Welcoming good news for a change. Cameroonian photographer Samuel Fosso, Mozambican painter Bertina Lopes, Zimbabwean painter Richard Mudariki, Tanzanian painter Elias Jengo and Nigerian painter Shina Yussuff have all seen their work sell at a better than the anticipated amount at Sotheby’s during the month of March this year.
Sotheby’s modern and contemporary African art sale opened online on March 27th just three days after lockdown came into force in the UK. Having to move the sale entirely online at short notice was an easier task for a company with means and resources such as Sotheby’s—a move that has been repeated by Frieze New York and 1-54.
There were questions over whether or not people would be in the frame of mind for buying art of any kind in light of the pandemic and the shift in financial attitudes. Often in a crisis, the arts are the first to suffer—and this is a crisis like no other.
Art Sales Online
Hannah O’Leary,director and head of modern and contemporary African art at Sotheby’s, explains how they managed to save the auction by putting it online at such short notice. “ Our contemporary African sales are very international; we have bidders from every continent. It’s a slight change of focus, and a few people weren’t always able to view the sales. Many people often don’t view the sales in person and will buy online or over the telephone, therefore the market can still continue.”
Elsewhere, the emerging African Art Galleries Association (EAAGA) which comprises galleries in South Africa, Zimbabwe, Nigeria, Mozambique, Angola, Uganda and Senegal began preparing their artists and their businesses for the tough times ahead as the lockdown became inevitable.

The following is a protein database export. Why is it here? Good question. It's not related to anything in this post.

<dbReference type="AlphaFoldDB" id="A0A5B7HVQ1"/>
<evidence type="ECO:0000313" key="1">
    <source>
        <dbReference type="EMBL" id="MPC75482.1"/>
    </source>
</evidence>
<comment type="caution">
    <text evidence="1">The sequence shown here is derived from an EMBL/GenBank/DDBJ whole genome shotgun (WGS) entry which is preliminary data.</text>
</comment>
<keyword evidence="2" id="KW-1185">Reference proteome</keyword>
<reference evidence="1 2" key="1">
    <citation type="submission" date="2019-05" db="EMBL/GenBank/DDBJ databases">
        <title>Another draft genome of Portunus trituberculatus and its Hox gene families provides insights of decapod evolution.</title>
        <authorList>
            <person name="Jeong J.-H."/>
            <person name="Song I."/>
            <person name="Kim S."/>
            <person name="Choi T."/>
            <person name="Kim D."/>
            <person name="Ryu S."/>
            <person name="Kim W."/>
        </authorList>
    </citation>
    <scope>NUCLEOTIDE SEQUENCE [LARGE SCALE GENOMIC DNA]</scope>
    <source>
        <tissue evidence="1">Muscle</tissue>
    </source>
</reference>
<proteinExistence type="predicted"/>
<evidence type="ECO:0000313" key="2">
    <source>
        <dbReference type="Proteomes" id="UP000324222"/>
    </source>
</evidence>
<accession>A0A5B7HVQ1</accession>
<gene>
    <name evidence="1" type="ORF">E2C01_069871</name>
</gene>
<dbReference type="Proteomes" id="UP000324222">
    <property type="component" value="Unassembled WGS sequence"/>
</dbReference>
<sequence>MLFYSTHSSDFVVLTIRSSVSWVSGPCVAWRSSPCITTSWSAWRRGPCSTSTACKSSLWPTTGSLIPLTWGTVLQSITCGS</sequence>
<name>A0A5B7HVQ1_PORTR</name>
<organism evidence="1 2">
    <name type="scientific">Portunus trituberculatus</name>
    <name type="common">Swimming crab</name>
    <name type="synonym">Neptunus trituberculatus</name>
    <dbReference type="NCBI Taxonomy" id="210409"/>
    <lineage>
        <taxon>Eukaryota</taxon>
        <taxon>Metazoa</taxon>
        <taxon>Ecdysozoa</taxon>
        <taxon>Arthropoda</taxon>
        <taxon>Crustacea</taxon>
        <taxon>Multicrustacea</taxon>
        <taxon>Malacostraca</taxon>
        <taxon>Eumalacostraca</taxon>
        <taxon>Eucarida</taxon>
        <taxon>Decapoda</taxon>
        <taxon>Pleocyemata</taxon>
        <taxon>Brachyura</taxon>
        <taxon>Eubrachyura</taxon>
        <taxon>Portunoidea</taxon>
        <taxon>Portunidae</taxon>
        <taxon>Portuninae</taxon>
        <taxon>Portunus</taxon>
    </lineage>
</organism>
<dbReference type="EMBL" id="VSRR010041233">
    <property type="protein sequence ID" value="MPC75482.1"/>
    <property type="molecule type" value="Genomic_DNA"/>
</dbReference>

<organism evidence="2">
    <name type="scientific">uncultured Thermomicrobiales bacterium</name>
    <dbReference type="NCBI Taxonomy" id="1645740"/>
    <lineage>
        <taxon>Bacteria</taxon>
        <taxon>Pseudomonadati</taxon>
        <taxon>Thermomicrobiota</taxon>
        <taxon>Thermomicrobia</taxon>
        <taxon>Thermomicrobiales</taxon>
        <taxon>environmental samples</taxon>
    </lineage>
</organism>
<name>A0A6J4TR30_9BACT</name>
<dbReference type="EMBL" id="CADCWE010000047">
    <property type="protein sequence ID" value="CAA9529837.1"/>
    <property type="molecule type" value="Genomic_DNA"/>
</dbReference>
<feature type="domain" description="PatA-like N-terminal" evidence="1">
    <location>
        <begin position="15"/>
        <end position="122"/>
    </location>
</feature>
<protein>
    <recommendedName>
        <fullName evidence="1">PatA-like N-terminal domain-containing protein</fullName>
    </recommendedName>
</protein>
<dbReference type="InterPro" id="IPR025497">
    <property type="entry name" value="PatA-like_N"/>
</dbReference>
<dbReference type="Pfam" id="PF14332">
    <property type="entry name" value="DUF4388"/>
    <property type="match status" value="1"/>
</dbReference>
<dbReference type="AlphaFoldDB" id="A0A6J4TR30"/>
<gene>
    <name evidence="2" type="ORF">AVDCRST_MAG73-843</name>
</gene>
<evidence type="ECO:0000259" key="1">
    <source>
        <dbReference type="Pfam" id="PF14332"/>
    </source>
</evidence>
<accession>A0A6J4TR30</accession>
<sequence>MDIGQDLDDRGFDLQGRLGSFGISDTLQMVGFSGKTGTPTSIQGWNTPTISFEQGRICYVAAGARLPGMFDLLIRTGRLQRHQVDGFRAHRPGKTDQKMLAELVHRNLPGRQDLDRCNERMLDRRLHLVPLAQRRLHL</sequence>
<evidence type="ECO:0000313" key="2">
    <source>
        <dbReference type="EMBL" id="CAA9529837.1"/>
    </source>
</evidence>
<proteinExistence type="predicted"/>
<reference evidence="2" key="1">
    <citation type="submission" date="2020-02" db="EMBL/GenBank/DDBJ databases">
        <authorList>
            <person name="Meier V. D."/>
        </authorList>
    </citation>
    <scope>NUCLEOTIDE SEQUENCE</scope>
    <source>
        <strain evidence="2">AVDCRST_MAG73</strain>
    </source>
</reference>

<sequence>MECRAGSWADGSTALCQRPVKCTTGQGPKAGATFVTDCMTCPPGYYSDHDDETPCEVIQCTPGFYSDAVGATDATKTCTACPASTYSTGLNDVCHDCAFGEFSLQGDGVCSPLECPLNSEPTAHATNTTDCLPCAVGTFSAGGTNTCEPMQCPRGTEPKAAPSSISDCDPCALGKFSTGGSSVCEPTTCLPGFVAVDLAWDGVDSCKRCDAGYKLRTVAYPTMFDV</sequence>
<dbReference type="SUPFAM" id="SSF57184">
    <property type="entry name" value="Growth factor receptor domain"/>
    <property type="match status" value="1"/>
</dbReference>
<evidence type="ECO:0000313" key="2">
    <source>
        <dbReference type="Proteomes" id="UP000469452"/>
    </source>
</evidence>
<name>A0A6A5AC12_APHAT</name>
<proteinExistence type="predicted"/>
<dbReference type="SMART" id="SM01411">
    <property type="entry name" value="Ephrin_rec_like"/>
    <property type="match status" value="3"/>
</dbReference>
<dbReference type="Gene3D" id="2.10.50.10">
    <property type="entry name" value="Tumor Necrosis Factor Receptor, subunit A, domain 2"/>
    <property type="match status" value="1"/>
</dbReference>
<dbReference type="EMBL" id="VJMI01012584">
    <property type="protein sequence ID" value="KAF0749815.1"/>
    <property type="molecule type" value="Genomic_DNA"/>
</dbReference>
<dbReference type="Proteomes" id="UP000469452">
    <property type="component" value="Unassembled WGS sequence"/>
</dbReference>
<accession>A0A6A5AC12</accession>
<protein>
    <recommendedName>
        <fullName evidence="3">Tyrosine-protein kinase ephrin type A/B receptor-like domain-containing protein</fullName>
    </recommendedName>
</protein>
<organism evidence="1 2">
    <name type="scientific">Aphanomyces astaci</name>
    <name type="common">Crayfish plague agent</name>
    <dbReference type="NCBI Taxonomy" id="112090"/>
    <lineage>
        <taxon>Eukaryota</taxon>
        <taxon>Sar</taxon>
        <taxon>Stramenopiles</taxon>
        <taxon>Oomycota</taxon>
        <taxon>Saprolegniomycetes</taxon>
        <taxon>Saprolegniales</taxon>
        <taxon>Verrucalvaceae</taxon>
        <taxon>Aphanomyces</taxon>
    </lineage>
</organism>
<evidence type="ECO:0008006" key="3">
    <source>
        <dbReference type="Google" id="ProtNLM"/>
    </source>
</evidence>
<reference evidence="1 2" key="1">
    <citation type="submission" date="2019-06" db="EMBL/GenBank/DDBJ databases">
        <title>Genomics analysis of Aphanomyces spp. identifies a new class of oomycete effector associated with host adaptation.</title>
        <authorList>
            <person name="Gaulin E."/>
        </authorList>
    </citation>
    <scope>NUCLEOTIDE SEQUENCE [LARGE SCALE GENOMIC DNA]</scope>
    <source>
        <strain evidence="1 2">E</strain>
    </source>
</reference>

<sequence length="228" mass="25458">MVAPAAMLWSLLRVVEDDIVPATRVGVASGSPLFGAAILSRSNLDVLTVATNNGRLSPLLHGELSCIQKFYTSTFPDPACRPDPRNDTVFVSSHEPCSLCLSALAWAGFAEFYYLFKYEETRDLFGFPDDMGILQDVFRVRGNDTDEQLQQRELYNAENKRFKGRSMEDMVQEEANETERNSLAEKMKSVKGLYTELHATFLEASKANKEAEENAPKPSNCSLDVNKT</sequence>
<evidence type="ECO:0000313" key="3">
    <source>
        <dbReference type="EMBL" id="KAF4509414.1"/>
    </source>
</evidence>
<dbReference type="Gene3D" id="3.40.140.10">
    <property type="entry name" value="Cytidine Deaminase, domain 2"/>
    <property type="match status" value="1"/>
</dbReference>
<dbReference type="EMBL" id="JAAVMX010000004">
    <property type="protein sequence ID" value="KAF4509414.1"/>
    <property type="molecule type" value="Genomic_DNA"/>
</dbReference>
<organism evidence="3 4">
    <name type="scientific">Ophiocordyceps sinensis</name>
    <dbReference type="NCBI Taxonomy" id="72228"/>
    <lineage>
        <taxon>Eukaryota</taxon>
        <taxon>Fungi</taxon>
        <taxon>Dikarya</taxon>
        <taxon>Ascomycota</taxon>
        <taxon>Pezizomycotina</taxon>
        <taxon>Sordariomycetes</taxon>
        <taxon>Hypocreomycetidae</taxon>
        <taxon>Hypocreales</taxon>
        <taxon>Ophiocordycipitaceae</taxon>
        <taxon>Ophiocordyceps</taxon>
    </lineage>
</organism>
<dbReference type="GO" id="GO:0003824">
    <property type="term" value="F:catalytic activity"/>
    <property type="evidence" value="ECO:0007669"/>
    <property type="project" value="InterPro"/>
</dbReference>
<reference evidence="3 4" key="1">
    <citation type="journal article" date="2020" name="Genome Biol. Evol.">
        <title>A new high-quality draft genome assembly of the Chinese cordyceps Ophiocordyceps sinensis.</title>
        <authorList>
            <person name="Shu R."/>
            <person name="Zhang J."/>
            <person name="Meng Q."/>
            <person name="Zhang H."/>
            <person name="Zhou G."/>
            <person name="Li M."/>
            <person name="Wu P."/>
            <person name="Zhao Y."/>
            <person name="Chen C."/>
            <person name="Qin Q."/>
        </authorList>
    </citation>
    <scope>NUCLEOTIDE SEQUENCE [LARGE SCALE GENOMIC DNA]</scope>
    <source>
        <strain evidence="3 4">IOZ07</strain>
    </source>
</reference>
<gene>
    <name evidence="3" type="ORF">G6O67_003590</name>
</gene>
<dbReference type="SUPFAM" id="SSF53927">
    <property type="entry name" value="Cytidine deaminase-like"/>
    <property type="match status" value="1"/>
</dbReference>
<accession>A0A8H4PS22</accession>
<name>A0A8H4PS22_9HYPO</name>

Speaking about the lockdown initiative, Julie Taylor of EAAGA member gallery Guns & Rain in Johannesburg said, “Our authorities acted very quickly. They did it to buy time. We have vast inequalities and people living in very crowded areas, so social distancing is almost impossible for many South Africans.” Guns & Rain’s most recent show sold out. But if artists can’t make work, Taylor won’t have anything to sell on their behalf.
Just like everywhere else in the world, there has been a rush to get supplies to artists on lockdown so they can continue to produce work. Valerie Kabov, the co-founder of EAAGA and director of First Floor Gallery Harare in the capital of Zimbabwe, has been looking after her artist; making sure they have flu shots, internet access, and medical care if required, as well as planning for life after the pandemic.
Since the middle of May, the lockdown has been relaxed in Zimbabwe, meaning Kabov can go back to work, even if she can’t open the gallery. EAAGA’s members are swapping ideas, sharing advice, and helping one another with logistics in the face of a relaxing of lockdowns across the continent and big questions still being raised over the nature of coronavirus. In a recent interview Kabov said: “In the African context, collaboration is entirely imperative because we are such a small art scene. We are operating in places that don’t have established infrastructures.”
Sales better than expected
Kabov and Taylor are focusing on online sales, content and maintaining contact with their audiences and collectors through various video platforms and social media. Both agree that sales have been better than expected. “We spoke to one of our Nigerian collectors who said, ‘To me, there’s been no change at all, other than I can’t travel,’” said Kabov
The particularly international nature of collectors for this market means there is no dependency on one specific economy for its survival; it also means that events on the other side of the world could send a curveball, causing unforeseen havoc. However, on the ground, the fall of oil prices globally will have a knock-on effect in both Nigeria and Angola, whose economies rely heavily on this resource.